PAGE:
Most of you probably have a better sense of geography than I do: I was never very good at it, so I thought I would start the day’s blogs [there are going to be three today!] with a quick geography lesson, illustrated with pictures from the path along the Bosphorus, which is where I am doing my morning runs [SO nice!].
So, first, let’s situate Turkey. Turkey straddles Europe and Asia–there is a reason it is called a “gateway” to both. Turkey is bordered by the Black Sea to the north [and Georgia to the northeast], Syria to the south [and a sliver of both Iraq and Iran], the Aegean Sea to the west, and Bulgaria & Greece to the northwest. Istanbul lies on the northern border of Turkey, and on the eastern side of the western tip that points up into Europe. That means that Istanbul is actually further west than Israel, which I had a hard time getting my head around: it is further north, of course; and underneath Turkey, the Mediterranean [which borders Israel on the west] stretches east almost to the middle of the country. That puts Israel directly south of what is practically the middle of Turkey. [OK, now I am thinking I am not giving such clear geographical information–you see that this really is not my strength. Nonetheless, I am forging forward!]
The Bosphorus is a strait [or series of straits] that actually bifurcates Turkey, and splits Istanbul itself into European and Asian sides [the Bosphorus is considered one of the borders between Europe and Asia]. The Bosphorus connects the Black Sea to the Sea of Marmara, which itself connects to the Aegean [which flows into the Mediterranean], and it continues to be a very important trade route [no surprise to anyone who saw “The World is not Enough.” Another Bond reference–I wonder if a theme is emerging?]–there are enormous cargo ships going by at all times of the day.
In addition to being separated by the Bosphorus, there is also a small sliver of water called the Golden Horn that also divides Istanbul–it runs northwest to southeast, where it meets the Bosphorus. There are four bridges that span it–the one closest to its mouth is the Galata Bridge: that’s the one in the picture, and if I hadn’t gotten caught in a downpour this afternoon I would have walked all the way there. That’s for tomorrow!
So, Istanbul itself has a really large urban area–no chance of walking it all, sadly. However, the old city and most of the historic sites, are located on the little peninsula on the European side that sticks out like the thumb of your left hand. It is bordered by the Golden Horn [north], the Bosphorus [east] and the Sea of Marmara [south].
Istanbul is a very old city [previously called Constantinople, of course–anyone who loved “They Might be Giants” back in the 80s will surely by now be singing “Istanbul was Constantinople, now its Istanbul not Constantinople, why did Constantinople get the works? That’s nobody’s business but the Turks.” Check it out on YouTube. I’ve had that song in my head pretty much continually since I got on the plane on Sunday. Sadly, I only remember a few lines.] It was founded in 667 BCE, but really came to prominence when Constantine the Great moved the capital of the Roman Empire to what was then called Byzantium around 330 CE. It was renamed Constantinople shortly after that. The other major emperor associated with Constantinople is Justinian, who ruled the Byzantine empire in the 6th century. He was the one that developed it into large, thriving city. Without going into all the back-and-forth history of the city through the centuries, let me just note that Constantinople was conquered by Sultan Mehmet II of the Ottoman empire in 1453, and under his rule it was both restored and repopulated–by Jews, Christians and Muslims from all over the vast Ottoman empire. Also during his rule [and that of his sun, Süleyman the Magnificent], many mosques were built and Islamic artistic expression flourished.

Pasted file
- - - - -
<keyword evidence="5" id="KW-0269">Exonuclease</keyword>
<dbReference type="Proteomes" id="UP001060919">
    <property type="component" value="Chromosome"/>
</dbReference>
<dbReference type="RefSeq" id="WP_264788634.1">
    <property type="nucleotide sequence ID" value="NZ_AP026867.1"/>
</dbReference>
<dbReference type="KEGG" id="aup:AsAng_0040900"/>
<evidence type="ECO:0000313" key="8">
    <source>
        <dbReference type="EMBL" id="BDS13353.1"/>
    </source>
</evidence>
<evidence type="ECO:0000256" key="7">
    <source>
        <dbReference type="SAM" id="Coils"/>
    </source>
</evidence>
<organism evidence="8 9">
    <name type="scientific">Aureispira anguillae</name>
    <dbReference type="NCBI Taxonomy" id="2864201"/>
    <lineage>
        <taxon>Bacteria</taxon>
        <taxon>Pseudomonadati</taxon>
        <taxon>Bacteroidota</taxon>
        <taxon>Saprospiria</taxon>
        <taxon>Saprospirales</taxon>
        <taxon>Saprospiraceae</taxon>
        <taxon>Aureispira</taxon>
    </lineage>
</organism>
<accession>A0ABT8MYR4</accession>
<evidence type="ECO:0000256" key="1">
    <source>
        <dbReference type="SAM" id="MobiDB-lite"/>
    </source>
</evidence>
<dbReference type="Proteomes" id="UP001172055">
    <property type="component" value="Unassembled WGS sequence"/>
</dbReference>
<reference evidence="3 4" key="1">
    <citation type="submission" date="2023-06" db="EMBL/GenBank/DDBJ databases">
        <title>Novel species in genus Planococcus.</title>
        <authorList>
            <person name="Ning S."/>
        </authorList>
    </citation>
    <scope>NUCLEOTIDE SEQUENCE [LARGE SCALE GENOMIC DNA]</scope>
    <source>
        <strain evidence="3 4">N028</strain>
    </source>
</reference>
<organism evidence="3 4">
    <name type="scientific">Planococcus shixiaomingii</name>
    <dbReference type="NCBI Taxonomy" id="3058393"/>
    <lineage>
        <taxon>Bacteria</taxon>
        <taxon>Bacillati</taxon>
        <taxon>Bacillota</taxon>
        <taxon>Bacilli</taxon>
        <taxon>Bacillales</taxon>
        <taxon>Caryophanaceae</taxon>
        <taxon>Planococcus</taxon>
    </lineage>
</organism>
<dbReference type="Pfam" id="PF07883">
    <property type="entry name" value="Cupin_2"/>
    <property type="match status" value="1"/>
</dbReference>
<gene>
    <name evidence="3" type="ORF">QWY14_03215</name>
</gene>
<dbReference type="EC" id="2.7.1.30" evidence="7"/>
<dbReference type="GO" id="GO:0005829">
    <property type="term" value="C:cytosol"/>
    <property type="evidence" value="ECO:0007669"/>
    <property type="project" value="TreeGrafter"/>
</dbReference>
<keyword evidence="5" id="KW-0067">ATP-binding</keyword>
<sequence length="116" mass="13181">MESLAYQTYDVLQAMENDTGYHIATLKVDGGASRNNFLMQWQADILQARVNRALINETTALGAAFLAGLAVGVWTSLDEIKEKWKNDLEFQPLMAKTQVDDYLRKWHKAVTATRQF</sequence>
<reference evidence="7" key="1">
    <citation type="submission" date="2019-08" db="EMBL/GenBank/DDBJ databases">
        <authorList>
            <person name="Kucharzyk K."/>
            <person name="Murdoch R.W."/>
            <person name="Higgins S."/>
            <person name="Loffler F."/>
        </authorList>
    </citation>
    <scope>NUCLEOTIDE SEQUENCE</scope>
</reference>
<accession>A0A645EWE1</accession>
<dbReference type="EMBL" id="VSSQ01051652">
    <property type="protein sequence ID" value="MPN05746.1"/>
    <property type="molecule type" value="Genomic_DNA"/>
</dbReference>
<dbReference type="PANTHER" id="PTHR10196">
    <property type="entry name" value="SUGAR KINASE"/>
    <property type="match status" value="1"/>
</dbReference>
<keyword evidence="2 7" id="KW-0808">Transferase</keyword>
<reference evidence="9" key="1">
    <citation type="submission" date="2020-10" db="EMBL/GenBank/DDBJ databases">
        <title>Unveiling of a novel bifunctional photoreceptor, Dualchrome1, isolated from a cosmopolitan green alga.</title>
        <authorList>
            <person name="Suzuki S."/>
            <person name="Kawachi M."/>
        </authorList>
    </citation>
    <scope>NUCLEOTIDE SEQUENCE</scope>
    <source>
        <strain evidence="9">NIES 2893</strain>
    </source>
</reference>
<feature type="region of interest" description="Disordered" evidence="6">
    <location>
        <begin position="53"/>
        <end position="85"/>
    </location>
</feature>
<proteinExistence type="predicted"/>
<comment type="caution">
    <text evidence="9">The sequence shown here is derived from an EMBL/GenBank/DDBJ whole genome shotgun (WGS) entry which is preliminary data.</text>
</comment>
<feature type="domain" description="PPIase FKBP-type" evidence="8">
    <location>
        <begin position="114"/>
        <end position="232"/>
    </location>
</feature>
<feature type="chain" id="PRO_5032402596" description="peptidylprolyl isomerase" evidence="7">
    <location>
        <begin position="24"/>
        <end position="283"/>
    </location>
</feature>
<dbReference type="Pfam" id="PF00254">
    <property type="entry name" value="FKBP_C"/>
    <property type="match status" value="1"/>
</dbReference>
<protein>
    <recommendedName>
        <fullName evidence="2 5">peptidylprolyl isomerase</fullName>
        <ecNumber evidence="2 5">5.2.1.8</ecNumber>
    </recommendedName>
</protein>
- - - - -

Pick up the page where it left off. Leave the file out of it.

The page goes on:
Would you like to know when the name changed to Istanbul? I wanted to know, too. Here is what Wikipedia says: “The city was originally founded as a Greek colony under the name of Byzantium in the 7th century BC. It took on the name of Konstantinoupolis (“city of Constantine”, Constantinople) after its re-foundation under Roman emperor Constantine I, who designated it as his new Roman capital. The modern Turkish name İstanbul derives from the Greek phrase eis tan polin (εις την πόλιν), meaning “in the City” or “to the City”. This name was used in Turkish side by side with Kostantiniyye, the more formal Arabic–Persian adaptation of the original Constantinople, during the period of Ottoman rule, while western languages mostly continued to refer to the city as Constantinople until the early 20th century. After the creation of the Republic of Turkey in 1923, the Turkish government began to formally object to the use of Constantinople in other languages and ask that others use the more common name for the city.” Somehow, I thought it had officially changed much earlier than that.
Had enough? Me, too.